“Stomach flu,” what a name! A lot of people use the term but the gut-wrenching malady has absolutely nothing to do with “flu” – not caused by the same “bug,” transmitted differently, treated differently, not prevented by a vaccine and the cause of more confusion in people’s mind’s than probably any other term in medicine.
Use the term and most doc’s will need to waste time asking several more questions for clarification of what you mean. Leave the modifier “stomach” off when you’re talking to the doctor and he won’t have a clue what you’re talking about: Influenza or Gastroenteritis.
Stomach Flu – Huh?!
Influenza is the REAL “flu” – a highly contagious viral illness that rapidly mutates; infects the nose, lungs and bronchial passageways; excretes compounds that make you feel lethargic, weak and muscles ache; causes a fever; is transmitted on tiny water droplets (coughs) in the air and less so on surfaces; rarely causes vomiting or diarrhea (except in small children); is seasonal; can be prevented by vaccines and is the cause of massive, world-wide efforts to control it.
Gastroenteritis is an infection of the bowel tract which produces diarrhea and vomiting – does not infect the respiratory tract; rarely causes a fever; gives little muscle aches and pains (until your body gets dehydrated); is caused by many kinds of both viruses and bacteria; is transmitted in water, food, surfaces of objects, body surfaces; is not seasonal and always present; cannot be prevented by vaccines and doesn’t receive nearly as much “press coverage” as Influenza despite being massively deadly on a worldwide basis.
The two medical issues are definitely NOT the same thing; and in fact, they couldn’t be more completely different! Let’s talk about vomiting and diarrhea: Gastroenteritis – which, as you can see, gives absolutely no basis for the use of the term “flu”.
Gastroenteritis: Vomiting and Diarrhea
In the US (most developed countries) gastroenteritis is most often a “nuisance” disease – one which can debilitate but is fairly self-limiting, self-healing, requires little treatment and doesn’t last long.
It can be caused by something as simple as dietary indiscretion but we’re not talking about that. Or, it can be caused by hundreds (or maybe even thousands) of different bacteria; from Shigella and Salmonella to the many strains of E Coli found in most people’s guts and stools. We’re not talking about those either.
Several types of viruses cause “epidemics” of gastroenteritis, one of which are the Noroviruses and that is what we’re talking about here. Twenty-one MILLION illnesses each year for that virus alone; 70,000 hospitalizations and 800 yearly deaths according to the Centers for Disease Control and Prevention (CDC).
Unfortunately, there are many strains of the virus, so just because you may have contracted it once there is nothing to prevent you from getting the same disease caused by another strain in the future. One recent strain, GII.4 Sydney, ran through the US causing it’s vomiting, diarrhea and stomach cramps like wildfire. It was particularly prevalent in “care centers,” both child and adult.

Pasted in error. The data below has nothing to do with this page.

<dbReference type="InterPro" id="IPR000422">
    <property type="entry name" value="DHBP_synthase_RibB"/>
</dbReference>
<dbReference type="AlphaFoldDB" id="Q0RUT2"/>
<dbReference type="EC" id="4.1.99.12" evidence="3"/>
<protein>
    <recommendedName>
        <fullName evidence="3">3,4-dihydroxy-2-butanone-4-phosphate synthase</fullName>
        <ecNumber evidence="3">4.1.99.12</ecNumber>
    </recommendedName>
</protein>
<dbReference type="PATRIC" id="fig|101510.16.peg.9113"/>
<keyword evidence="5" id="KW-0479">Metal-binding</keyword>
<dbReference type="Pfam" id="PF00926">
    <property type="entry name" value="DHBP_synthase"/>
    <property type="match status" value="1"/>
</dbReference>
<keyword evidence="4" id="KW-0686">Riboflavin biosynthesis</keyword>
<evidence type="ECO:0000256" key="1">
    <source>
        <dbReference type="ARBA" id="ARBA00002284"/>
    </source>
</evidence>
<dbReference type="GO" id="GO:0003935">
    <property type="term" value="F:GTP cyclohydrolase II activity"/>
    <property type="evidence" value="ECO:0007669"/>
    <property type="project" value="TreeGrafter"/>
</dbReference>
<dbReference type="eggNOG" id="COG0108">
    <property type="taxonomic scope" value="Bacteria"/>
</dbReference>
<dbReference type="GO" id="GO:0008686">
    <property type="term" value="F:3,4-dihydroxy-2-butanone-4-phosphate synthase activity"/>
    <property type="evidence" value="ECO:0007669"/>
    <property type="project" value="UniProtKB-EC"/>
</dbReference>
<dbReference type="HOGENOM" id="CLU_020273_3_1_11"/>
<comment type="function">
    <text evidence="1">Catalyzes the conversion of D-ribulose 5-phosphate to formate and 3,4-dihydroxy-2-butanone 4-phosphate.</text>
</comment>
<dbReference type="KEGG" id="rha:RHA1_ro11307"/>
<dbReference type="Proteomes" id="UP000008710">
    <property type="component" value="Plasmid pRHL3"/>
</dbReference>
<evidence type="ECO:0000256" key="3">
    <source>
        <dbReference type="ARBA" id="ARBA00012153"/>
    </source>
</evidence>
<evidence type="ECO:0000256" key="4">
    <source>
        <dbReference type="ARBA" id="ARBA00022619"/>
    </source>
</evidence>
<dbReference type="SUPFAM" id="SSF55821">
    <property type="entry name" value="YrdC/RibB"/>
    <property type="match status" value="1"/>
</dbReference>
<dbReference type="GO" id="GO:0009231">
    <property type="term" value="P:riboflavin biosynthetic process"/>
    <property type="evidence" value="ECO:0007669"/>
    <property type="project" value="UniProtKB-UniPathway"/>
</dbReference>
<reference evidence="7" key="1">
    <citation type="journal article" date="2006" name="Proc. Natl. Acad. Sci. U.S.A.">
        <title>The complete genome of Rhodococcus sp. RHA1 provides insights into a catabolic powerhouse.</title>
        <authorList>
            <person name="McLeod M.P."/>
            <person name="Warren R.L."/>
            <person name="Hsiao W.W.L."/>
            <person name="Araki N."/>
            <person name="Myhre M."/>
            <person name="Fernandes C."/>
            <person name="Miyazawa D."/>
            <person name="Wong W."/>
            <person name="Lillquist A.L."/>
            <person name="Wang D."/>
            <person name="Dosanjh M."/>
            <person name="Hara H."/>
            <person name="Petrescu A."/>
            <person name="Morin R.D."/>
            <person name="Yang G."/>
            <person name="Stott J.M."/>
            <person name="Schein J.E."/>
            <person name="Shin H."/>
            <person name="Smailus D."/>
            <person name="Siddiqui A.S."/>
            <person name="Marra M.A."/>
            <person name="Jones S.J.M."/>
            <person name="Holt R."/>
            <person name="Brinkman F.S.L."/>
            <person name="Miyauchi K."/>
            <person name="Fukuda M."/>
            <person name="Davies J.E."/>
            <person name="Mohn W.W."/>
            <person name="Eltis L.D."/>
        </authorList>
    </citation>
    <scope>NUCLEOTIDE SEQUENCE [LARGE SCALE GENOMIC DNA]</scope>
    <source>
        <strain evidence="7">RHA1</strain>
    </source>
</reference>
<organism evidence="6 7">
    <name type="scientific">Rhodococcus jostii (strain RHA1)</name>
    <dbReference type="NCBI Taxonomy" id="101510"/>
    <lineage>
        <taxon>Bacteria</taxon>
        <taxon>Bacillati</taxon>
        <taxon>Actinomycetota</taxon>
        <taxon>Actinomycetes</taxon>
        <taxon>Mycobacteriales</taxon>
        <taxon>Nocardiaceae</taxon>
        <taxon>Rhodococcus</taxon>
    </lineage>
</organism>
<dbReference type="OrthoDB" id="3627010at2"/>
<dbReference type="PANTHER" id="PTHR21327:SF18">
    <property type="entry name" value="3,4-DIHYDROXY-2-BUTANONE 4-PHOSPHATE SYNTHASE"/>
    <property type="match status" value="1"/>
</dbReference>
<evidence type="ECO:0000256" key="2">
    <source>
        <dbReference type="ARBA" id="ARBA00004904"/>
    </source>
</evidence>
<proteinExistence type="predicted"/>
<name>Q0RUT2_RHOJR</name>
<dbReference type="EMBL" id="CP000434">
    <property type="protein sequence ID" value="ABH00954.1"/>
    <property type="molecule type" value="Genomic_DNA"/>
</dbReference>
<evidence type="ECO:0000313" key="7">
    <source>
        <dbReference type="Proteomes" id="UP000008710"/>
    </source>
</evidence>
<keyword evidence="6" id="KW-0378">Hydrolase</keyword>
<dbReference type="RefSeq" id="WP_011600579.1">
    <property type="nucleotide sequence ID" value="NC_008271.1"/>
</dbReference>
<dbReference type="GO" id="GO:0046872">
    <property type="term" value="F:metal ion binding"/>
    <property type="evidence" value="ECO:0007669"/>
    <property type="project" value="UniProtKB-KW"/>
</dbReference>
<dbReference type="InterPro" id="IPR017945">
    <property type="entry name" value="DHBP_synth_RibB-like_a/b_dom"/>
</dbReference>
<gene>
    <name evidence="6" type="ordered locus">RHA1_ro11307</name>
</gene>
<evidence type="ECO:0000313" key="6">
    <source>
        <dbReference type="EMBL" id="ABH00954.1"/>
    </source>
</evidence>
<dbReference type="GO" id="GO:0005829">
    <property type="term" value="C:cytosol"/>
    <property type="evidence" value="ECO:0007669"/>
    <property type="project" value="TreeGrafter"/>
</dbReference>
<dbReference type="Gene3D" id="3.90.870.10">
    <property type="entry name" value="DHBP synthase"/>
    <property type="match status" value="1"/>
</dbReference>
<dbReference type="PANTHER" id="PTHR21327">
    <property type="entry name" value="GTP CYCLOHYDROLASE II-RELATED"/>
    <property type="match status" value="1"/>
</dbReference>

A populace who is at least knowledgeable about, and capable of, personal sanitation and hygiene is critical in keeping the spread and devastation to a minimum in community outbreaks of this disease. Most of the deaths occur due to the dehydration that the disease can produce.
That’s the SECOND most important aspect you should be aware of, the FIRST being how to prevent it in the first place.
Hundreds of years of study hasn’t given us any more effective prevention than simple hand washing and other sanitary practices. Both you and your children (and even dad) should wash your hands often WITH soap and water. We’re not talking about a miniscule rinse and wipe, but a real suds with soap and for a full 20-30 seconds, after all we’re talking about thwarting an outbreak of bowel bugs! We’ve mentioned already that’s about two singing’s of “Happy Birthday” or “Twinkle Little Star.”
The term “Antibacterial” on the label is best and don’t think just washing only after YOU’VE gone to the bathroom is enough. During an epidemic those “fiendish thingys” are everywhere SOMEONE ELSE has gone to the bathroom and then put their hands! So, to prevent contracting the scourge, you’ve got to wash many more times than you usually would; pretty much after you touch anything that others have touched such as door knobs, etc.. And, definitely before you use your hands to touch food of put anything in your mouth.
Break out the bleach
Bleach is the only thing you’ve probably got in your house that stands a chance of wiping out Norovirus living on surfaces.
If anyone in your household has gastroenteritis, or if you’ve had a visitor who you suspect is harboring it, that’s the time to heighten your “wipe down” frequency and thoroughness – unless you want it to run through your family too (pun intended). Dilute some bleach and wipe down any surface where virus may lurk, especially handles, doorknobs, refrigerator and don’t forget the many “remote controls” around your house.
Turn up the heat
Immediately put all clothes, towels or other linens which has contacted emesis (vomit) or feces (stool, poop) into the clothes washer. And if you don’t already, choose the hottest water setting and longest cycle that the machine has. This is a “special” occasion.
Dishwashers, the same thing. When trying to prevent illness, use the dishwasher instead of hand-washing them. The hottest water stands a better chance of neutralizing the virus.
Clean up your cooking